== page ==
Wednesday, July 15, 2009

Logging in just got easier

I always had a difficult time having to 'join' or log-in a blog or website just to make a comment.

Although I understand the logic, there have been many times, I've turned the page on a post on CNET (and numerous other sites).

While Disqus has made this a LOT easier, at least in many of the places I travel, the latest move to 'log-ins you may already have', is making it even easier.

The 'inspiration' for Alltop, Thomas Marban's PopUrls perhaps has the widest group I've seen yet (graphic above).  Friendfeed and many others are also implementing this easy way to log-in as well.

Keep in mind, that in some cases, your favorite blogger is paid by page views and the more comments, the more likely the piece will stay fresh and they're hard work rewarded (I don't know how they do it ...... but they do, and MANY are still very much around).

Perhaps the most significant example of what I call 'easy log-in' is the use of Facebook Connect by Digg.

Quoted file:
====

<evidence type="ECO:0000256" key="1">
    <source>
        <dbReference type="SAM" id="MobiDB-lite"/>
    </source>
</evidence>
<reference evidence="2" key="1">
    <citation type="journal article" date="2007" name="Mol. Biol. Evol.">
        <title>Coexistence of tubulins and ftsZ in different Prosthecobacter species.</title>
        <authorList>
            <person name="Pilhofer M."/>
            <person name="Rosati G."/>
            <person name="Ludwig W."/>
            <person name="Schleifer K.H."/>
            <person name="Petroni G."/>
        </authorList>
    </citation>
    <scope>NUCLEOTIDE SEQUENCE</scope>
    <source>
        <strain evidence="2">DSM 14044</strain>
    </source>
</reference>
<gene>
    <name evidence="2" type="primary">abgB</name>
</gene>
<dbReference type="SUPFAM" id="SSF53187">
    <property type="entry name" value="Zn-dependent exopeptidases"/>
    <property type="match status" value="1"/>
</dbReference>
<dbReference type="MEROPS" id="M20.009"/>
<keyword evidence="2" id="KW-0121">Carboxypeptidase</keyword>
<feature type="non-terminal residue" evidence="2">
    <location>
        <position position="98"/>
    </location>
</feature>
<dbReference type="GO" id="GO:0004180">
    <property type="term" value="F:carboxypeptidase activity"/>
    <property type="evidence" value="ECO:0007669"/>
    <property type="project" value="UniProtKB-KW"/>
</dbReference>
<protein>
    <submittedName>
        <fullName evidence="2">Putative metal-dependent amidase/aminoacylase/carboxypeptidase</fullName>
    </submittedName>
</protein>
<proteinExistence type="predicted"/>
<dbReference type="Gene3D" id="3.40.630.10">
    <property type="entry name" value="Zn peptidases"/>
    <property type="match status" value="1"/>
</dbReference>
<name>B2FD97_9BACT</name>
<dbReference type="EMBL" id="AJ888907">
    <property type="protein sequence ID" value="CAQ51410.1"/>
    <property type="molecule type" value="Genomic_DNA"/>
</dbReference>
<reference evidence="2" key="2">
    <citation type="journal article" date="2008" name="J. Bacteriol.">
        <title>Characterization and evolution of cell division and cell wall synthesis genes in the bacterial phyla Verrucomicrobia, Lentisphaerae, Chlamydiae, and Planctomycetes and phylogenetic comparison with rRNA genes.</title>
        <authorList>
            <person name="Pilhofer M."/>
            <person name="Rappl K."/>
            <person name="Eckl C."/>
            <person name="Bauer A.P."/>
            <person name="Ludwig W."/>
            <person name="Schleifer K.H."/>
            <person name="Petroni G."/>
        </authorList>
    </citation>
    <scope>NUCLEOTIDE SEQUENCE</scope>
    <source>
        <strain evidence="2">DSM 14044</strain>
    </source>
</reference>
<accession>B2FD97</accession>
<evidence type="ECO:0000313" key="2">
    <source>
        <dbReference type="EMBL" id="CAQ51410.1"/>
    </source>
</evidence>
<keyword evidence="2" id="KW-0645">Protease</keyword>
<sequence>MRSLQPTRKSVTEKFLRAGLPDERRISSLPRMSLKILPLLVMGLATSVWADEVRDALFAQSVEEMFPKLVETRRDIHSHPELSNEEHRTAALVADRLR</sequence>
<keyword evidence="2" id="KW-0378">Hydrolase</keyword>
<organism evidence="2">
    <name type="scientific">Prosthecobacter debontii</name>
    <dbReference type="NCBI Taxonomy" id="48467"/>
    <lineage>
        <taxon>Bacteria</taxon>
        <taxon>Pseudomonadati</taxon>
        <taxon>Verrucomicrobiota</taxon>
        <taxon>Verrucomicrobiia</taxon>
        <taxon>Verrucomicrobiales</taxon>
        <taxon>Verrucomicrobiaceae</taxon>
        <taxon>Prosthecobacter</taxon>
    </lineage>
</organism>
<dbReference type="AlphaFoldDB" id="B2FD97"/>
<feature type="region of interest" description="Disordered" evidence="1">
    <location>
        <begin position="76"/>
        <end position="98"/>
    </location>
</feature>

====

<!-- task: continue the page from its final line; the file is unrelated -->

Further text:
Instead of having a network which includes a bunch of people you probably don't know, the recently implemented connection allows you to send an invite to your FB friends.  Result (at least for me and many, many others so far) .... an instant Digg network of people that you've been hanging with on Facebook and probably share your true interests.

Should you trust your password to others sites?

Despite steps taken by those offering the vehicle and / or the log-in, that decision is yours.  It's an open question how much 'real security' is in these pipes.

Reality dictates that if a hacker really wants you .... they're probably going to get you one way or another.

As opposed to a few short years ago, there's hardly anyone that's completely invisible on the web anymore.

I suppose it's a good time to remind those who haven't recently taken a look at their Facebook privacy settings.  Many changes have been made there and you now can be much more selective on what you share and what you don't.

.....and yes, I'm going to do it again. Wander over and check out Friendfeed (no I'm not on the payroll :).  While it's hard to make predictions in this crazy economic climate, it's my guess, you'll see Frieddfeed right along side Twitter and Facebook on blogs and websites in less than a year ... maybe two.

Update: August 3 - Since the piece was written both CNET and GigaOM have implemented Facebook  Connect comments.